4. Repair the gut lining with antidotes like bone broth, collagen powder, and L-glutamine.
  5. Rebalance by reducing stress and calming the nervous system with meditation, social connections, joyful pursuits, and exercise.

To help Minot repair his leaky gut, Rountree recommended he supplement with L-glutamine, a primary fuel source for cells in the intestinal lining; with zinc, a mineral shown to help restore intestinal integrity; and with curcumin, an anti-inflammatory compound in turmeric.

(For more on healing a leaky gut, see “How to Heal a Leaky Gut.”)

Gut Microbiome

Research on the gut ­microbiome — the trillions of mic­robes that occupy our digestive tracts — has exploded in recent years. These studies have yielded several key insights that can help people get to the bottom of their digestive woes.

We now understand that our microbes play an enormous role in our physical and mental health. We also know that greater microbial diversity corresponds to greater health resilience.

The same things that trigger leaky gut — processed foods, lack of fiber, chronic stress, antibiotics, poor sleep, and environmental chemicals — are also doing a number on the diversity of the average American’s microbiome. This, in turn, is depleting our health.

Take Minot. His consultation with Rountree suggested an imbalanced microbiome was the likeliest culprit for his ongoing gut troubles. Among his risk factors: He had been born by Cesarean section, depriving him of the healthy dose of microbes from a vaginal birth. His parents favored antimicrobial cleaning products, further reducing his exposure to routine microflora as a kid. He suffered recurring respiratory infections in high school and was routinely treated with antibiotics, which kill the good bugs along with the bad. And he had gum disease, which is associated with a disrupted oral microbiome.

Stool tests soon revealed Minot was indeed low in several beneficial bacterial species, including Faecalibacterium prausnitzii and Akkermansia muciniphila. These tend to be depleted in people with IBD, potentially contributing to both leaky gut and inflammatory immune responses.

There’s no single model for the perfect community of gut bacteria. Some people can have a presence or absence of certain bugs and feel perfectly well.

There’s no single model for the perfect community of gut bacteria. Some people can have a presence or absence of certain bugs and feel perfectly well. But Minot’s symptoms indicated that his microbial balance was out of whack. And when it comes to the ­microbiome, function is what counts.

“When it’s functioning well, digestion works so well that we don’t even notice it,” Lipski says.

But when microbial balance is disrupted, issues like gas, bloating, eczema, psoriasis, arthritis, and headaches can rear their heads. “Imbalances in the microbiome have been associated with conditions [including] glaucoma, kidney disease, diabetes, cancers, and fatty liver,” she adds.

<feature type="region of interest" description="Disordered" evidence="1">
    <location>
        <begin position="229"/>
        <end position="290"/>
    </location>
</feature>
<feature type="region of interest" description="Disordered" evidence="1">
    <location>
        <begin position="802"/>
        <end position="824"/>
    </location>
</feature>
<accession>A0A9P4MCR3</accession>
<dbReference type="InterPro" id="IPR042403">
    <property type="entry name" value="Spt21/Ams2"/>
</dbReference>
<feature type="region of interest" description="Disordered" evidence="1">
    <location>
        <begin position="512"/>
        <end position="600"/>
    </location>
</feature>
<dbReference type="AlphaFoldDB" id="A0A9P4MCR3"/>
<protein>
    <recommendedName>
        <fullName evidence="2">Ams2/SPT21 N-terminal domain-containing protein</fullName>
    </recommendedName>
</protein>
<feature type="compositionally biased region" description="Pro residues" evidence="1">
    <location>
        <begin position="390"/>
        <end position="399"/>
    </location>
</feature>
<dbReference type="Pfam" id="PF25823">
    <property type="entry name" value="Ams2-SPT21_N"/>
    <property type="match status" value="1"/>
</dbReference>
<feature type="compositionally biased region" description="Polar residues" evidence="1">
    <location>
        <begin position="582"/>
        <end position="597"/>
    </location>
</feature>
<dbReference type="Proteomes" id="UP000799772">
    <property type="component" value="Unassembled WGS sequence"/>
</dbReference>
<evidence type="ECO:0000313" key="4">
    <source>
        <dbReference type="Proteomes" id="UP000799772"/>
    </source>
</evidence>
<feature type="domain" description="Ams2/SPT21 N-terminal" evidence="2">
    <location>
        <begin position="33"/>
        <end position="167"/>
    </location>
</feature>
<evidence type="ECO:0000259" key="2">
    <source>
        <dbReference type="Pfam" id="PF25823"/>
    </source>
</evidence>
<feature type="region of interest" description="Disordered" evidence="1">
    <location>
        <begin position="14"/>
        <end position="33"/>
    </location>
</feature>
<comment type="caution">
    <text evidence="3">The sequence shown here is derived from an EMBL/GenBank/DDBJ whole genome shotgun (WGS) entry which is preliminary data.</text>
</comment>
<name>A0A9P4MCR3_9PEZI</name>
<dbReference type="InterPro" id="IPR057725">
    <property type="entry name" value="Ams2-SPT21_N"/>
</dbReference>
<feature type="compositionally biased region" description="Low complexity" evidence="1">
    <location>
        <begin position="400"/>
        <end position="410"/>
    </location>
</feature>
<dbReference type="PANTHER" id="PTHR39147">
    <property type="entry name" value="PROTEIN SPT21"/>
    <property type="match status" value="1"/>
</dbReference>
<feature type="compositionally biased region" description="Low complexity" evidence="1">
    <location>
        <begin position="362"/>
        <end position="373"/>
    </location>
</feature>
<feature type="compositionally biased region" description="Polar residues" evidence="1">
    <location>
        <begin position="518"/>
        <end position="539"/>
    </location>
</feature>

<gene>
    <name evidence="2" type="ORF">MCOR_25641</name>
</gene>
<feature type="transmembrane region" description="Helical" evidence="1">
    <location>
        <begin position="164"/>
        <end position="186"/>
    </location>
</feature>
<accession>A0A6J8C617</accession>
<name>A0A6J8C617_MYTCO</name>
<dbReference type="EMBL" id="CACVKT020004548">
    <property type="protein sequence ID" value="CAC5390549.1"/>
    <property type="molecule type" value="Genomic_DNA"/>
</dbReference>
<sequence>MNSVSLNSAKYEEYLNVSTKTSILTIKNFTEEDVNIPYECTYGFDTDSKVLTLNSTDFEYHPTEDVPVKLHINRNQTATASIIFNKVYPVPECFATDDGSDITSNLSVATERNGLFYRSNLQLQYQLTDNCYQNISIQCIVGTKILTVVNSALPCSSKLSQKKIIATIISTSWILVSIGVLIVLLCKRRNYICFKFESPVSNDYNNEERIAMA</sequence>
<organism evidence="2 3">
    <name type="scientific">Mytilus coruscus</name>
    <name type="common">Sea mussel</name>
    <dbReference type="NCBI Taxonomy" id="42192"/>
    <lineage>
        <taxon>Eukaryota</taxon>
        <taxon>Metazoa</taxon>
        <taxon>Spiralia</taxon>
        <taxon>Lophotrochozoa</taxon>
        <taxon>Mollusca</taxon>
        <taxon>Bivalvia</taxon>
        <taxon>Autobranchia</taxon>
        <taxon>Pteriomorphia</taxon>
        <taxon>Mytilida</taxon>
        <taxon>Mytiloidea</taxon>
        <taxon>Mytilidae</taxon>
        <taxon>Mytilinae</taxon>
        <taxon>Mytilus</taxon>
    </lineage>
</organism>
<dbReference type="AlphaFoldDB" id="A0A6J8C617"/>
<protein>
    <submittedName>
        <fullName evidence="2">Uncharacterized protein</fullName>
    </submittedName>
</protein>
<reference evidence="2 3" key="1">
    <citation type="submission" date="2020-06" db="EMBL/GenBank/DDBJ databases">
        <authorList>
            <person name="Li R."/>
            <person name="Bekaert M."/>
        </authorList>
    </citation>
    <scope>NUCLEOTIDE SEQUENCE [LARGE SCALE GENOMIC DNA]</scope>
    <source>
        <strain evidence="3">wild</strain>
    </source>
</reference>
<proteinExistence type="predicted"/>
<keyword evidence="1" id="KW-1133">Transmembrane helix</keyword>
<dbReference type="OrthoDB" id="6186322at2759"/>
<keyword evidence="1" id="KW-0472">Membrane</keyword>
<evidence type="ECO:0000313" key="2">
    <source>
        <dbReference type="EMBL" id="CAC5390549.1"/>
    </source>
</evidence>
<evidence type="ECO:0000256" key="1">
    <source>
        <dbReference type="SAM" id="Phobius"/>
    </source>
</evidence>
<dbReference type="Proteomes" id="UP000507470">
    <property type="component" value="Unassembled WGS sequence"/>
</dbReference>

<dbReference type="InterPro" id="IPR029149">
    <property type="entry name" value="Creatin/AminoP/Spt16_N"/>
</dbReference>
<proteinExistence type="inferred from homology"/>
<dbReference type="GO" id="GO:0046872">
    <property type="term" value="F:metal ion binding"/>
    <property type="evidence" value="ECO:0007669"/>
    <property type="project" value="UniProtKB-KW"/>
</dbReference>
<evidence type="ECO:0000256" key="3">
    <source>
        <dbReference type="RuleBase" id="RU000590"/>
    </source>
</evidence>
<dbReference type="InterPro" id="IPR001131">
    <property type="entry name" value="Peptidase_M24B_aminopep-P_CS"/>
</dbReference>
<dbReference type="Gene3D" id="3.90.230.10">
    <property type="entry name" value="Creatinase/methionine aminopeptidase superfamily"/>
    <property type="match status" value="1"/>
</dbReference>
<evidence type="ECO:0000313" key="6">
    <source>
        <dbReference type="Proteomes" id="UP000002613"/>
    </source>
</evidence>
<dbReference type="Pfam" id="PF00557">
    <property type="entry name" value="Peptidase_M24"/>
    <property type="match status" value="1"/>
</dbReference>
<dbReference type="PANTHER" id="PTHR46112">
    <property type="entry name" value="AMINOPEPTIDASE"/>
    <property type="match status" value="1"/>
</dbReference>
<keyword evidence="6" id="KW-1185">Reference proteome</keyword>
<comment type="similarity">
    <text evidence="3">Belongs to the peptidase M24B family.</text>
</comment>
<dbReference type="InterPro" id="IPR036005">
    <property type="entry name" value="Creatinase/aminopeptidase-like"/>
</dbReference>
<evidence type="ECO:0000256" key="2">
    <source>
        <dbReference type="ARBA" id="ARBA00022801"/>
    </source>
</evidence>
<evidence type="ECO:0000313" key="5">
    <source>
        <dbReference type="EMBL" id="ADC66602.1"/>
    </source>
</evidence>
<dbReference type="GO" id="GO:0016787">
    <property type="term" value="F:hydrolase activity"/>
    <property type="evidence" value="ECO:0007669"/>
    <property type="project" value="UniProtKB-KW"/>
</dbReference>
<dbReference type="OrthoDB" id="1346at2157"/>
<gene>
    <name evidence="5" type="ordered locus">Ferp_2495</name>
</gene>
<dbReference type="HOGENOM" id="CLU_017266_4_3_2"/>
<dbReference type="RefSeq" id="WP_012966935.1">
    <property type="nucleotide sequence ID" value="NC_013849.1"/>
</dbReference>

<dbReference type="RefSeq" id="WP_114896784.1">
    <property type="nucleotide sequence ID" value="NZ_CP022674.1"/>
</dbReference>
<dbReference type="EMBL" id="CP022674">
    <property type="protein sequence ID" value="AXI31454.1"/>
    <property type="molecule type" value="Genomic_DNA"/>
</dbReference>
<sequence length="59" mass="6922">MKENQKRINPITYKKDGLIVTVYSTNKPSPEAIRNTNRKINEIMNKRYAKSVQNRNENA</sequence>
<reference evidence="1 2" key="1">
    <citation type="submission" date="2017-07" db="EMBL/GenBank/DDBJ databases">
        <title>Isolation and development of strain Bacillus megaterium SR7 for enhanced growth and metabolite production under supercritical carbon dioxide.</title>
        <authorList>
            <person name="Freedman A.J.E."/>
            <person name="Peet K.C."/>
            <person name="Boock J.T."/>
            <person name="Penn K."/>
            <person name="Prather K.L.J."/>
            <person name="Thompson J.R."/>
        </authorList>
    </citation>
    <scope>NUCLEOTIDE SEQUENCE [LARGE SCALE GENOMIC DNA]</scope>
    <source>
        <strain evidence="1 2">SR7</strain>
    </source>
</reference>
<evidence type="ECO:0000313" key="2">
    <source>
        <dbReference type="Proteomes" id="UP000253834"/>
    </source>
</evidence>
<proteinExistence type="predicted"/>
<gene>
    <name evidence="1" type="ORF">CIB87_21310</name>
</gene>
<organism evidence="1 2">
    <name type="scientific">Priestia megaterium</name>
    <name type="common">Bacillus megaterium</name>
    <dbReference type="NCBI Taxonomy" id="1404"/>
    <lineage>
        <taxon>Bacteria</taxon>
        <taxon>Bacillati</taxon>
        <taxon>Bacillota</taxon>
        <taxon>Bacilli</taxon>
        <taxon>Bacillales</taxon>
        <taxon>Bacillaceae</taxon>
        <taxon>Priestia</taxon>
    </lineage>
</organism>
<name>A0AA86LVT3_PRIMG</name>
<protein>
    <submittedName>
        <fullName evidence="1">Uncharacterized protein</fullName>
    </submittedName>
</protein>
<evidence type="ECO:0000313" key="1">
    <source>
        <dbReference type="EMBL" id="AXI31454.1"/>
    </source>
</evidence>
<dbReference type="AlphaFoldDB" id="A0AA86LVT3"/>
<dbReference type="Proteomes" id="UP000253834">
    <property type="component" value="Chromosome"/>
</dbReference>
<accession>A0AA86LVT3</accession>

The microbiome is exquisitely sensitive to inputs, responding to food, medication, sleep, exercise, stress — often within 24 to 48 hours. While this means it’s easily disrupted, it also means we have multiple opportunities to make choices that support our micro­biome each day. These may include eating more fiber, consuming more fermented foods, working with a provider to select helpful herbs or supplements, and incorporating healthy movement.

In Minot’s case, Rountree recom­mended a multistrain probiotic, along with an herbal antimicrobial mouthwash to eliminate the harmful bacteria in his mouth.

Because diets high in fat and sugar have been shown to promote dysbiosis in people with IBD, he also recommended that Minot cut out refined carbohydrates and minimize red meat.

On top of these changes, Minot started making his own kombucha and getting his hands dirty in his garden. Both efforts brought him in contact with more healthy bacteria.

Within four months of his initial visit to Rountree, he reported that he was feeling “kick ass” and experiencing far fewer symptoms — just from supporting his microbiome.

Immunity & Inflammation

Though immunity and inflammation might seem irrelevant to gut healing, that’s not the case: Roughly 70 percent of the immune system is found in the gut. This is partly why gut dysregulation can lead to system-wide issues with immune activation and inflammation, including autoimmunity, psoriasis, and allergies.

Several immune-system bio­markers can signal inflammation in the gut. Patients with IBD, for instance, often show elevated levels of immunoglobulin A, which is associated with a simmering immune response. Other markers, such as ferritin, albumin, and calprotectin, can point to various issues with inflammation and autoimmunity.